Western Palm Beach County and Lake Okeechobee

I’ve been kind of stuck indoors for the last couple of days due to rain from Tropical Storm Debbie.  It’s just really hard to get motivated to go out when it’s cloudy and you can get drenched at any second.  I did get out early Sunday morning and was able to find one new year bird and a couple of other nice June challenge birds.

I started the morning at Tory Island Recreation Area which is right on Lake Okeechobee.  There is a nice campground and marina there as well as a 6-7 mile long nature trail that leads through a portion of the Island. The reason I came here was because there HAD been a breeding pair of Orchard Oriole’s there as late as last week.  I was able to find the nest but there was no Orioles anywhere around.  I stayed for 3 hours touring the area but didn’t have any luck.

Swallow-tail Kite

One constant for the day was that I saw tons of Swallowtail Kites.  This is one of the cooler looking Raptors and it was also a June Challenge bird as I had missed it at Riverbend earlier in the month.

Painted Bunting … Another species I did not expect to see in the summer in Florida!

I rode my bike about 3 miles down the nature trail and saw a couple of nice birds with the best being this female Painted Bunting.

Young Common Yellowthroat

There were lots of young Common Yellowthroat Warblers who seemed very interested in me and my pishing.

Brown Thrasher

This Brown Thrasher also was curious as to why this strange creature was making all those weird noises.  I don’t think this nature trail (really a road) is used much as it is in terrible shape with many, many huge potholes and ruts.  I just rode very slow and picked my way around all the hazards.

Cliff Swallow … Palm Beach County Photographic Big Year Bird #192 !!!

So having dipped on the Oriole I decided, due to it starting to rain, that I would head inland to a more sure thing for a year bird.  I was told by a good friend the location of a bridge where Cliff Swallows are nesting.  This was certainly easier than most year birds as there were 20+ Swallows all around the bridge.  It was raining when I got there so my pictures stink but it does show the main identifying feature … the cream-colored forehead.  Cave Swallows are very similar to the Cliff but they have dark foreheads.

Lesser Yellowlegs … did I mention that it was raining!!

The bridge that the Swallows are on leads to a huge … really huge sod field.  This could be the place for shorebirds in a month or so.  I did manage to pick up another bird for the June Challenge in some of the wetter fields.  There were four Lesser Yellowlegs feeding with a bunch a Black-necked Stilts.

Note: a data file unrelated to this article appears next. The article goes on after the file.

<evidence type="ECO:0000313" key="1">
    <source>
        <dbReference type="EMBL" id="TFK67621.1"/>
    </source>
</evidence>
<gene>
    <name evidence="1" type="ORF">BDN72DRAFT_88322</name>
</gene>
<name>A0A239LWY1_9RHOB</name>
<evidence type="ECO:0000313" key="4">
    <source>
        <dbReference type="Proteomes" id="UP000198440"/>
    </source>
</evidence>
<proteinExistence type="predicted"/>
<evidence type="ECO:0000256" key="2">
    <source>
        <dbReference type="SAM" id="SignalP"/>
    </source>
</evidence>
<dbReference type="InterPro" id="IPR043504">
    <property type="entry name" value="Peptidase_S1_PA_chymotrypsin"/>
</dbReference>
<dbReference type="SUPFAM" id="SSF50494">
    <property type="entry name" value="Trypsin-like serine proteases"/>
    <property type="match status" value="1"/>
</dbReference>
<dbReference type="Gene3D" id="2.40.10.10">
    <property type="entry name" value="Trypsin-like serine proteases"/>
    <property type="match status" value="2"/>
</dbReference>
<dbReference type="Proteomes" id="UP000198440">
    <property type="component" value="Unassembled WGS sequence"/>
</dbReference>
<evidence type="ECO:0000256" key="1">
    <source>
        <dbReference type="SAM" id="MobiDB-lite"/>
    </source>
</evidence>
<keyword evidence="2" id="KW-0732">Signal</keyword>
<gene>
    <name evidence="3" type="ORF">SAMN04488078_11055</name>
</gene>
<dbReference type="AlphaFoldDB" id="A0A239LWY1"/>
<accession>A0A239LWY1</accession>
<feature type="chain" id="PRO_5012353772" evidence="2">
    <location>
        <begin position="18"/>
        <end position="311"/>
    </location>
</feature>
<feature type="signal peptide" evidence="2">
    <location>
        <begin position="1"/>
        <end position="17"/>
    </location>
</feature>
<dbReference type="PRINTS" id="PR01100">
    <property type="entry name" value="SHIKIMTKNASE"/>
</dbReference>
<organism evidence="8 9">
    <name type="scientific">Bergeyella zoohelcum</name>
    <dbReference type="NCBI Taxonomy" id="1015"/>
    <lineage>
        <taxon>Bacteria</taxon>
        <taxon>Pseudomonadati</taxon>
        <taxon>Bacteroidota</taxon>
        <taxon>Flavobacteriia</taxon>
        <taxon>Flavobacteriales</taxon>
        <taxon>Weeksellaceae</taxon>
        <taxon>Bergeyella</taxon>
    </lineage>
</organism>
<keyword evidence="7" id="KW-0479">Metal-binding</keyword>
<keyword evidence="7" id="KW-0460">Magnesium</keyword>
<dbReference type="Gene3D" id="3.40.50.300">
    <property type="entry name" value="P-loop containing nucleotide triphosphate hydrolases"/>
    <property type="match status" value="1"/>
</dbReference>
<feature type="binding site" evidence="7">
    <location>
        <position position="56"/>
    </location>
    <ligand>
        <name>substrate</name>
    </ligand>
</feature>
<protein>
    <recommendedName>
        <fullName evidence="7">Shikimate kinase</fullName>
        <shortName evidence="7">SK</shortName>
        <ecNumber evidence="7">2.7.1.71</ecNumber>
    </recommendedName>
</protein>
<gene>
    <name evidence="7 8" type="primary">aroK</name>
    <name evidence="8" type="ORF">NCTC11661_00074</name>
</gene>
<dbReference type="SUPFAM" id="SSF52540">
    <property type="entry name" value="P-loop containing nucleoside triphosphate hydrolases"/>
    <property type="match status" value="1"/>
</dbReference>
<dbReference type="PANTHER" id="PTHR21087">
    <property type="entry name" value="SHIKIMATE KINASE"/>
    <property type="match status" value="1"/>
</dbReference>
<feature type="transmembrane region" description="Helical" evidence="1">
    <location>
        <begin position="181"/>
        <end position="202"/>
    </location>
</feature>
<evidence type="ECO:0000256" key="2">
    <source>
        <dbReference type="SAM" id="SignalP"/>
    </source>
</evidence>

So at this point in my quest and this time of the year I’m always thrilled to add a year bird.  I’ll probably go back out and see if I can get some better shots of the Swallows with a blue sky.  I was also very happy to find these sod fields as they look like they will be very accessable to birders.

Thanks for taking your valuable time and visiting, I do really appreciate it!!!


About sheriffsmith

I have worked for the Broward County Sheriff's Office the last 13 years and spend most of my free time birdwatching / naturewatching and photographing the birds and nature that I encounter. I believe God has blessed us with a world that is so absolutely fascinating and wonderful and I'm doing my best to discover and show others all that he has provided us with in nature.
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5 Responses to Western Palm Beach County and Lake Okeechobee

  1. If you haven’t been and ever get a chance, I highly recommend coming to Canada and enjoying the stopping off place for many species of birds, Point Pelee National Park http://www.pc.gc.ca/pn-np/on/pelee/natcul/page3_e.asp It’s the perfect place for birdwatchers.

  2. newbiebird says:

    You are a brave man birding in this weather!

  3. Deb Platt says:

    I especially liked seeing the photo a the swallow kite flying.

    I just did a post on the Hoover Mudflats Boardwalk, and I included a photo of a Lesser/Greater Yellow Legs (I can’t tell them apart). I’m an aspiring bird watcher, but honestly I don’t have that much luck locating birds when I’m in a wooded setting. However, when I’m near the water those birds seems so much easier to see.

    I was just at the Hoover Mudflats Boardwalk yesterday evening and I saw Cedar Waxwings there for the first time. Of course I didn’t have a camera with me. DOH! I should never go there without one.

  4. Wow! Great pictures! We love all the pictures especially the close-ups.They are beautiful!

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